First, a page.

This Is Your Morning

Posted By Renita Reed on Feb 4, 2019 |


I have left Liberia and am now in Cameroon.  I am writing this on the road (Sunday morning) as we are traveling from Douala, the business capital, to Yaoundé, which is the official capital.  After conversations for the first couple of hours, I spent the rest of the trip going through my notes from Nigeria, Liberia, and Cameroon, and making the updates, changes, and reminders from workshops and presentations.  This is a regular must-do after each trip as we debrief and make suggestions for how to have continuous improvement to this message that God has entrusted to us.

I read a comment that I had noted from someone in Nigeria at the end of a two-day workshop.  He said, “The Igbos (a tribe in Nigeria) have a saying that the time when you wake up is your morning.”  He continued, “I wish I had met DML before now, but now that I have woken up, this is my morning.”

It is a joy to continue to see the lightbulbs going off for pastors, church leaders, and businessmen and businesswomen.  The most common phrase we hear is, “How did I miss this?”  I love that this is a forgotten truth from God, our Creator, and not something that we made up or discovered.In Cameroon, we held a microbusiness training in Douala.  It was supposed to be in Limbe, but the civil crisis has continued and it was declared that all people in the Northwest and Southwest of Cameroon were to strike from February 1-15 – that means no one should leave their homes, or they could come under attack (the map highlights in red the parts of Cameroon considered to be unsafe.  The goal from the Ambazonians is to take out the French leadership in those two areas.  They quickly changed the venue from Limbe to Douala, which is bigger and tends to be more peaceful, and then we were thankful to hear that they postponed the strike until February 5.  This allowed us to get out of Douala and into Yaoundé before the strike started.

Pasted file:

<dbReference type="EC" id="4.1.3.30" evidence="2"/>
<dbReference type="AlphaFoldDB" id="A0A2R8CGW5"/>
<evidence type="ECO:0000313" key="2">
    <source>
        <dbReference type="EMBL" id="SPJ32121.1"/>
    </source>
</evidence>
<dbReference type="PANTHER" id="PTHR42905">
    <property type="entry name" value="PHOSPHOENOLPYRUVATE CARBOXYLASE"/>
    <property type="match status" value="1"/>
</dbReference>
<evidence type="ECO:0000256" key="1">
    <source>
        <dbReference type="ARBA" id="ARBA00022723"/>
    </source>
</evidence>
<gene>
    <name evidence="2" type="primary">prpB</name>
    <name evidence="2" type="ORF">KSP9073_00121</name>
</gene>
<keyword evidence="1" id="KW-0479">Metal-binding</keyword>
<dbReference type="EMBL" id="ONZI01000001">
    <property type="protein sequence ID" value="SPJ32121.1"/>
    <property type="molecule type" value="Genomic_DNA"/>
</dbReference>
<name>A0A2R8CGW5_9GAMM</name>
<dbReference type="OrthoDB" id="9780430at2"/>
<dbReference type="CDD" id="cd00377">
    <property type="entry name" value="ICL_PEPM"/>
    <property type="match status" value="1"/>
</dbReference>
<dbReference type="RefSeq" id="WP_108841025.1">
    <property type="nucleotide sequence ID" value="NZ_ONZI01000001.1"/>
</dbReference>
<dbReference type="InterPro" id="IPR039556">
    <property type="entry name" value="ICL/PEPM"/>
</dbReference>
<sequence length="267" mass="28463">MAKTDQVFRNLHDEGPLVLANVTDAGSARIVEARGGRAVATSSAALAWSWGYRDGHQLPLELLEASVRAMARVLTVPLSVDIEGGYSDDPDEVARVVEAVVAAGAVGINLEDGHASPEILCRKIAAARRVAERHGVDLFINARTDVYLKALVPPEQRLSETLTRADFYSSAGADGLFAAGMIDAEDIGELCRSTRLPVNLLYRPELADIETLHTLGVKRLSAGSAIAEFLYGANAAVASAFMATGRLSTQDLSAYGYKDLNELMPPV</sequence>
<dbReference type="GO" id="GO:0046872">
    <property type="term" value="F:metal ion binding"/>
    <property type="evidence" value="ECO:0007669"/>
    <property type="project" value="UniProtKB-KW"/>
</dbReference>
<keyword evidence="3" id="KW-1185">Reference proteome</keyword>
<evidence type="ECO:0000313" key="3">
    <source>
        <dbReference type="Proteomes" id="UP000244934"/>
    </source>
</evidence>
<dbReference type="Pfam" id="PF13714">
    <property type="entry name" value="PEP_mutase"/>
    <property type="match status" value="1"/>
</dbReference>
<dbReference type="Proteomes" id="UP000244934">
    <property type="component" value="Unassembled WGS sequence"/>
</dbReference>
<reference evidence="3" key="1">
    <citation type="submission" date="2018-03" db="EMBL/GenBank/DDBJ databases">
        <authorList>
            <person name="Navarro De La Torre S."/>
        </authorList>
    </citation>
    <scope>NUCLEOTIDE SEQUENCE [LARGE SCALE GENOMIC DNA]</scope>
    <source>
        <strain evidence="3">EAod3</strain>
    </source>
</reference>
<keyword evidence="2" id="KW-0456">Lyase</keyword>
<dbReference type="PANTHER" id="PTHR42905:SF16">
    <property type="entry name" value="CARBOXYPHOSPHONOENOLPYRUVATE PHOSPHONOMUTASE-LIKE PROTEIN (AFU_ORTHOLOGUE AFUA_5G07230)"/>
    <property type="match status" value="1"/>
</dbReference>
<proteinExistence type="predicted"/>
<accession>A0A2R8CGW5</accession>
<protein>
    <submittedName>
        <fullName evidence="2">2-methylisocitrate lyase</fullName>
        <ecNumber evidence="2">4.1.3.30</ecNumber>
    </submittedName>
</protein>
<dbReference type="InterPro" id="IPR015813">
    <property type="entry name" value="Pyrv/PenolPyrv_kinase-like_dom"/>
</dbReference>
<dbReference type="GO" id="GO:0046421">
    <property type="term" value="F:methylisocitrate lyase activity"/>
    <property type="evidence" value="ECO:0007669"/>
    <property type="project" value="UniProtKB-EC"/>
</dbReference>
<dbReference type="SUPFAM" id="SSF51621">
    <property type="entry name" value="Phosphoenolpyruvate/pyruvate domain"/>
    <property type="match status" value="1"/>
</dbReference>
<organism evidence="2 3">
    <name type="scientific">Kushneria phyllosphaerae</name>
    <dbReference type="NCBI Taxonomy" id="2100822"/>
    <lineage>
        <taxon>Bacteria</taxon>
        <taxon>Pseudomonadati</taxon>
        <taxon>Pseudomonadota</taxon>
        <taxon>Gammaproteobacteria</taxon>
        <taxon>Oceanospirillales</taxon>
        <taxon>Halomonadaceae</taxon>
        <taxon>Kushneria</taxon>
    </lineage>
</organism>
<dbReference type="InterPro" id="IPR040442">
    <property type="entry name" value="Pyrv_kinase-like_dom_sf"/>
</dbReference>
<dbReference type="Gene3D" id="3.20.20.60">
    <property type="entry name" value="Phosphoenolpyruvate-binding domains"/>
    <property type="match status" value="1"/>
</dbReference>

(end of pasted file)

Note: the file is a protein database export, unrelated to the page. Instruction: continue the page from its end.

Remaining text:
The microbusiness training is designed for members of churches where the pastors have already done the Thirty Days in the Marketplace, but about half of the group were also pastors.  During our introductions I heard a new theme which must have come from our Cameroonian trainers:  The Church focuses on the 10% of members money and not on the 90%.  We need to train our members not only on how to use the 90% but also how to use their time and talent to obtain the 90%.

In Liberia, I was delighted to meet my namesake whom we cared for during the first fourteen months of her life.  She is now 11 years old and a beautiful girl.  Below is a picture of Baby Renita and I in 2008, and then a picture that we took last week.